Flash Fire

The story you are about to read is a dramatization, if you will. The events are essentially real but the way this plays out is to the best of a fading memory (ya, I’m getting old, I just had a birthday and everything).

You could say that this is a bit of creative non-fiction, but the only thing that is real in this is the incident that inspired the piece. This is a touch of history of the world I grew up in.

And as a side note, this was also a monthly bonus story for Patreon subscribers. As always they get some stories before the rest of you. Add to that some of the stories they get may never find their way to this site (ooo incentive). Become a subscriber and get all the benefits. But I digress…

Flash Fire

“Where were you yesterday?” First thing George said to me when I joined him at the bus stop. He didn’t bother with hello or how you doing, jumped straight in with the third degree. “You missed it all.” The excitement behind the words, he vibrated with news.

“I was sick,” I said. “My mom took me to the doctor and everything.” I pulled my coat tighter to my body to block the chill morning wind.

George pounced. “You missed everything,” he said. “A kid blew up, man!” He edged closer to me, a ticking bomb that I couldn’t get away from.

“No one blew up,” I said. “People don’t just blow up.”

The smile on his face like the kid who dropped an M-80 in the toilette, you might have thought he lit the match himself. “It’s true. Billy Anders told me all about it. His sister was friends with the kid.”

Other kids slowly joined us at the stop but they kept to themselves. Some of them whispered to each other, huddled close together to keep their voices low. The sun hadn’t come up yet in the early fall morning. Sure it was morning and we were about to go to school but that never stopped the usual antics of morning. Kids swapping notes and homework answers, trading in the currency of gum and marbles at times when they could. It wasn’t there.

“So who was it?” I asked. I inched away from George but he moved with me.

“Guy named Toby or was it Tim,” Becky Jones said. She pushed into our conversation bubble. “I heard he dumped gas all over himself and then poof.” She nodded as she said it and looked me direct in the eyes.

The deadpan look, her eyes about to water, I didn’t know if she would cry or scream at me.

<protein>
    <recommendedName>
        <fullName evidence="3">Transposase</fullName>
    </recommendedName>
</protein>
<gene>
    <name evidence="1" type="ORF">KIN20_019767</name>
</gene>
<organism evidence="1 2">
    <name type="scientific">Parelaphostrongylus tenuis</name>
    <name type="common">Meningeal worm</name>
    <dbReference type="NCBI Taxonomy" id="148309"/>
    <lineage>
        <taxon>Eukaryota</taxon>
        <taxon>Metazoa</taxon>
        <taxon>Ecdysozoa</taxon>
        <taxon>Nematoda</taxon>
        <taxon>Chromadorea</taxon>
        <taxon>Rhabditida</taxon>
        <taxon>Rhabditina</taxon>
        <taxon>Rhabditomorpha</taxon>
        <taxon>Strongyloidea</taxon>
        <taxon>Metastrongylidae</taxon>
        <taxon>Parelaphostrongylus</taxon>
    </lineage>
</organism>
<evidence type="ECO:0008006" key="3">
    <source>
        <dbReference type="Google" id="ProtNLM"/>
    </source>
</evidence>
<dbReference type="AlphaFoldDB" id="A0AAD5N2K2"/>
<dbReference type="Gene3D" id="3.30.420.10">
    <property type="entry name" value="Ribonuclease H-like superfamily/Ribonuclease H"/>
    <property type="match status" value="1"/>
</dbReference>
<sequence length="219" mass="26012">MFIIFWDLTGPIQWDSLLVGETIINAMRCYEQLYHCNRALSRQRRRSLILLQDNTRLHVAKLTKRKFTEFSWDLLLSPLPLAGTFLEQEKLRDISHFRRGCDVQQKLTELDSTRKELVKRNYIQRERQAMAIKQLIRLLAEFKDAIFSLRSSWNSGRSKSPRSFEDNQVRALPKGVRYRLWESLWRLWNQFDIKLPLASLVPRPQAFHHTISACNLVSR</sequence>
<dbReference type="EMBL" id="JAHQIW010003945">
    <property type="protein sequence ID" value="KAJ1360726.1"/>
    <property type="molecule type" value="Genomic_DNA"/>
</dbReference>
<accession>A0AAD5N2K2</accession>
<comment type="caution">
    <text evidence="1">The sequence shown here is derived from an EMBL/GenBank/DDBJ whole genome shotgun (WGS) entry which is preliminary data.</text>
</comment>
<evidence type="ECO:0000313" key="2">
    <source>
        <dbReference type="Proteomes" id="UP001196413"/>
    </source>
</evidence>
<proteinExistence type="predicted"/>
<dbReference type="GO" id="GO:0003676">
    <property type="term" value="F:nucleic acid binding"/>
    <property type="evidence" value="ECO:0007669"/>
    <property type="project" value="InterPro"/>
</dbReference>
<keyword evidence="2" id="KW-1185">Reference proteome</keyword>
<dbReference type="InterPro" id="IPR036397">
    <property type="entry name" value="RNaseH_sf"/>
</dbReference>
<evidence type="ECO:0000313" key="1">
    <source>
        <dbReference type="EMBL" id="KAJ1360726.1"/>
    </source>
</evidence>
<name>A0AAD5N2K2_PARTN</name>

“Why, why would anyone do that?” Shallow and pathetic, but all the words I had. It wasn’t real, couldn’t be real but they were so set on it.

We didn’t have the Internet then, didn’t have instant access to information through our phones. Heck at that time kids didn’t bother with the news and parents weren’t talking. If my parents had seen a story about it they didn’t tell me. Stuff like this didn’t happen, no way.Flash Fire

The bus arrived and we filed on, no pushing no shoving. A straight line with no words as we all found our seats. There weren’t many stops before we made it to the school but every stop was the same. Whispered words from the kids who paired off in their seats, they kept to their own spaces. George had pushed his way onto the seat next to me. He chattered at me in hushed tones while I ignored him and looked out the window.

Mr. Mills, the principal stood guard at the drop off point at the side of the school. The side of the school, not the front, we never took the side entrance into the school in the morning. He yelled at kids and shouted orders at a few teachers that wrangled any kid that crossed to close to the front of the school. They herded us straight into the gym for an early morning assembly.

The tumult of voices in the gym echoed similar questions. “Did you see it? What happened? Who was it?” So many questions but no answers came after. We guessed and built stories in the moment of who it could have been and why. The answers that did travel through the airwaves ranged from a dozen kids in a death cult to a few kids killing someone at the front of the school. No one knew, but that didn’t stop the voices, the guesses.

Vice Principal Smith stepped up to the microphone, his hand in the air with the flat facing us. The collective sssshhh flashed through the crowd in its rush to silence. “Good morning.” His voice boomed into the microphone, an echo that blasted into the back of the gym. After he stepped back he spoke again. “Good Morning,” he said. The change in intensity changed the tension in the room. “I know you are all anxious to get to class so this won’t take long.” He picked up a yellow legal pad from the podium.

“What happened yesterday was tragic. I understand that you will have questions and concerns.” He cleared his throat. “The worst thing you can do right now is spread rumors and make jokes about the incident. The details of what happened are a private matter for the family. Please respect their privacy and their loss.” He waved his hand and the lights cut out to the sound of a filmstrip whipping through the reels. A countdown flashed across the wall as the film started. Title of the film Suicide is Murder.


If you are having thoughts of suicide, you really need to talk to someone. (wow, talk about getting heavy here). Though I do make light of it a little here, the main objective was to contrast the difference of the attitudes from when I was younger to how the world views it now.

The event that this story is based on came from a kid I knew growing up. His girlfriend had broken up with him so he poured gasoline over his own body and torched himself in front of the school. We also had a kid shoot himself in front of the school at a different time. Tragic incidents all the same, but life goes on. Even when it feels like you have no where else to turn, it isn’t the end of the world unless you take it that final step. There is no return from this.

Wow, does anyone else feel like it just got all cold and heavy around here. We may need some blood and gore soon to lighten the mood.

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